For many years I’ve owned a Nissan X-Trail, in fact two, initially a petrol sport and then a diesel. I had an Icom IC-706 with a remote head unit installed. This was used mainly when stationary, with various roof mounted vertical antennas. These ranged from a 40m or 80m mono-band vertical to a tri-band vertical for 6m, 2m and 70cms. The X-Trail had two roof rails that ran the length of the roof. Each had two positions where a roof-rack or bars could be fitted. These were secured using bolts that screwed into the metal brackets that appeared to be welded to the metal roof. This made for a very easy method of fixing an aluminium plate directly to the metal bracket. Any vertical antenna had a robust, well earthed fixing point.
Last year I changed my vehicle to a Skoda Yeti. I decided that I would not have a permanent radio fitted to this car but still have a mounting point for a vertical antenna that could be used when the vehicle is parked. The obvious solution was to do the same as I had done with the X-Trail. I checked at the time of purchase that the Yeti roof-rails had fixings to secure a roof-rack / bars but I’d not paid attention to the actual profile of the integral roof-rails.
When I came to make a template for the bracket I soon discovered that the surface that this would bolt to was neither horizontal nor vertical! To mount an antenna that was to stand vertical would require some clever metal bending. Given that I was planning to use 1/8th thick aluminium sheet this was not going to be an easy job… at least not with the limited workshop facilities available to me.
Now I’m not one to throw away items that I think may come in handy one day. I’d given up on trying to bend the aluminium sheet. So after much head-scratching and searching in the garage for something that might do the job. I came across an old patio door handle…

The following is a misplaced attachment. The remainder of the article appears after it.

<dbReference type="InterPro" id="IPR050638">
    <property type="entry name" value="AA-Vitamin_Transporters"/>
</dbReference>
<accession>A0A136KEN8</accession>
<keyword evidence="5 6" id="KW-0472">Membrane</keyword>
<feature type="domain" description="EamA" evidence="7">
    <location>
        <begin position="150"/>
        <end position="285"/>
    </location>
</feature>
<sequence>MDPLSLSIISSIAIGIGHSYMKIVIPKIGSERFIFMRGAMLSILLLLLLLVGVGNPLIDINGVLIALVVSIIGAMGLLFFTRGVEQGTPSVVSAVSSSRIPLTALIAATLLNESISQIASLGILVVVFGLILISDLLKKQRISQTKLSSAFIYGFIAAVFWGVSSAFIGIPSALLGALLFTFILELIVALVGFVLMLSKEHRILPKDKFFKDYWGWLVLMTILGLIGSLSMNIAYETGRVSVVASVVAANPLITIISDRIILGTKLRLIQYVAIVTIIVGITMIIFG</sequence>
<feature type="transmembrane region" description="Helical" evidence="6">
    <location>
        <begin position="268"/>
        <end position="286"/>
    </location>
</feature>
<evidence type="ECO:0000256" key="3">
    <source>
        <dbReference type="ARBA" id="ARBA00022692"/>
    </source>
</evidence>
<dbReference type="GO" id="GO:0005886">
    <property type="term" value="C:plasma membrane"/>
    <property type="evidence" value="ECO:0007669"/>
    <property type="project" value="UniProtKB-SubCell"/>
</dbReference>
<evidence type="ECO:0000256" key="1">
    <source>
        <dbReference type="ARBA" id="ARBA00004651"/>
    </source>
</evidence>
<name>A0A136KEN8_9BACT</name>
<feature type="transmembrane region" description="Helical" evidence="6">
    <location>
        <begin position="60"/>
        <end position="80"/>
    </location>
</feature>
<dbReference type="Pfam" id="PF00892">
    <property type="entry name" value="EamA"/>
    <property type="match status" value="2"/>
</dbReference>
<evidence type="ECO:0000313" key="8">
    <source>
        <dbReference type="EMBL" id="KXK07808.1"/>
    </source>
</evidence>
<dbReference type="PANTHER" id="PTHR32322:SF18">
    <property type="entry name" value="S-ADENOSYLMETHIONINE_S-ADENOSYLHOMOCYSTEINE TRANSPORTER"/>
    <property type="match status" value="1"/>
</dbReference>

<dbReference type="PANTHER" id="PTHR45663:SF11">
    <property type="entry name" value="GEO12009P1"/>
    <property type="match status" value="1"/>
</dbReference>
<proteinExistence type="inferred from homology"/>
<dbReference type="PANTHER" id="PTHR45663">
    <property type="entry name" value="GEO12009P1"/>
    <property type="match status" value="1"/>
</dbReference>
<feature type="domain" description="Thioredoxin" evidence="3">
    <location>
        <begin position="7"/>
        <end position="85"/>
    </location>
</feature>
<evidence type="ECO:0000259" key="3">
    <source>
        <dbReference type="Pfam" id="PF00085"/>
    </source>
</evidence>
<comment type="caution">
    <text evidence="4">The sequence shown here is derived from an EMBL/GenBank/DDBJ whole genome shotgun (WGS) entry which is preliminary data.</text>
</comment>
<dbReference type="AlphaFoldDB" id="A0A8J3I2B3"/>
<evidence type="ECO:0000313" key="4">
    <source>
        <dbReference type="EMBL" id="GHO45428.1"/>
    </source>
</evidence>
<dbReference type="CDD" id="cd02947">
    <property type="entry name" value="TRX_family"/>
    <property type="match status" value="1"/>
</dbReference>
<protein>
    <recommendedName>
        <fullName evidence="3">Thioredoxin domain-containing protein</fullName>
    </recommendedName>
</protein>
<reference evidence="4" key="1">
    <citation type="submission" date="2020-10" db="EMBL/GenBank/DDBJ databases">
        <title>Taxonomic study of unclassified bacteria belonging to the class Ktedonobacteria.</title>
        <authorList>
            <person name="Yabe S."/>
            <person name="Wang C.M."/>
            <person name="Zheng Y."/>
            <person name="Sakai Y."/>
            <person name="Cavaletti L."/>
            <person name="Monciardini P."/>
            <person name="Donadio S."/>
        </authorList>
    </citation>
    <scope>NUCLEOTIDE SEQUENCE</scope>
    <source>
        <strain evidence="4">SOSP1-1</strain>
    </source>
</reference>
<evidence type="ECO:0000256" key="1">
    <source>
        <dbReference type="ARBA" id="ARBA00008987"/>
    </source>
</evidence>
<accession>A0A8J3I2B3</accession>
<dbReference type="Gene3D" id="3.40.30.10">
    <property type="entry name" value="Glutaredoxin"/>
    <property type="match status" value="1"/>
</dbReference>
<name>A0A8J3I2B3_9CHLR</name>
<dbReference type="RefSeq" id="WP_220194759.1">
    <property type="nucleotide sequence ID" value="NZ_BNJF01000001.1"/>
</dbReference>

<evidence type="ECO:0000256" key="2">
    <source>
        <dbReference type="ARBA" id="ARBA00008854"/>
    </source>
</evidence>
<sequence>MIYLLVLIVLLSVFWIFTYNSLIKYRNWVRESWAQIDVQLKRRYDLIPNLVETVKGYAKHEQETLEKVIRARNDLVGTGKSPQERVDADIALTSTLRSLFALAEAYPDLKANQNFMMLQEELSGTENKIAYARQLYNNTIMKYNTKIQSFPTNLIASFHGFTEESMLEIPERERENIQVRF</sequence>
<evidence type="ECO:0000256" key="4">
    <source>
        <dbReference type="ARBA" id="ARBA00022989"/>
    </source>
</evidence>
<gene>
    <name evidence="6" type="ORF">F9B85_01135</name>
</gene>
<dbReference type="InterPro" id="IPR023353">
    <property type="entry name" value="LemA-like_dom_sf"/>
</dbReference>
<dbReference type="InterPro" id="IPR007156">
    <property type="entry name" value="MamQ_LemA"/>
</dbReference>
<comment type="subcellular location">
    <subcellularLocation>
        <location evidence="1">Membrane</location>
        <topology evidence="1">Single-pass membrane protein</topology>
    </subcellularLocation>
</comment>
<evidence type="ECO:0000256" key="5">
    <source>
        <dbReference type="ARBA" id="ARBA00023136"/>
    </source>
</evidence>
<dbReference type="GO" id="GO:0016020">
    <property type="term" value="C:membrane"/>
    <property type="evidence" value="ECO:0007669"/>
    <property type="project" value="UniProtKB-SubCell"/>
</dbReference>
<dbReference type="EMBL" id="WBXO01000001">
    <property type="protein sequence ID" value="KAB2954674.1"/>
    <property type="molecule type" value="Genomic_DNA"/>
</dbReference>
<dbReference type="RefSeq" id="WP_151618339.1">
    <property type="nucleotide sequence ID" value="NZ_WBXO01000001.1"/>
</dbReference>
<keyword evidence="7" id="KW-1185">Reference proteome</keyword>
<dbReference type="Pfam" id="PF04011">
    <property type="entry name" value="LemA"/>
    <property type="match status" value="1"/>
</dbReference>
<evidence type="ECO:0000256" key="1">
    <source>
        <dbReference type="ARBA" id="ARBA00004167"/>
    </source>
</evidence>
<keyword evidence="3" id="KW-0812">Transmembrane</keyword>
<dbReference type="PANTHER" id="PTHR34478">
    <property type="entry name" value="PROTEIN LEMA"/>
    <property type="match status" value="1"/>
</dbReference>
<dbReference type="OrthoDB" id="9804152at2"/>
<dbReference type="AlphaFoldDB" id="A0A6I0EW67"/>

There was something about the shape of the extuded aluminium that caught my eye. The angle of the two faces looked just about right… could this be made into a suitable mounting bracket?
I removed the hardwood handle and offered the aluminium bracket up to the Yeti and the angle was just right. So after a few measurements and carefully scribed lines I set to with a hacksaw. I basically cut the handle in half and then cut off the part that the wooden handle attached to.
This left me with the following shaped bracket.
After some further measurements and checks the holes were drilled for the antenna base and the roof-rail mounting bolts. The Yeti roof-rails have “captive-nuts” that are pressed into the alloy rail. These protrude slightly which meant that the new bracket would not fit nice and flush to the rail. To overcome this I made a thin filler plate with over-size holes that would fit between the rail and the new bracket.
The following two photos show the bracket and filler plate after they were spray-painted to match the Yeti roof-rails. Note that some of the metal was masked off so that an earth connection was maintained.
The bracket was fixed using two 6mm stainless-steel bolts and star-washers. The coax runs along the roof gully and down the side of the rear C-pillar all the way down to bumper level where it then enters the boot space through the standard Skoda provided grommet for caravan wiring.
This has resulted in a neat installation that has worked well with the tri-band VHF / UHF vertical antenna and single band 80m and 40m verticals. The 80m and 40m aerials are only attached and used when the vehicle is stationary as I consider them to be too large to be attached to the vehicle when it is moving.
This installation does not use the roof-rail fixings as intended by the manufacturer. It’s possible that attaching an antenna in this way could result in damage to the vehicle or the bracket and antenna breaking away from the vehicle. The size of antenna and whether being mobile or not will certainly impact this risk. Should you decide to adopt any ideas similar to what is described here you need to satisfy yourself that your installation is safe and not contravening any local laws etc.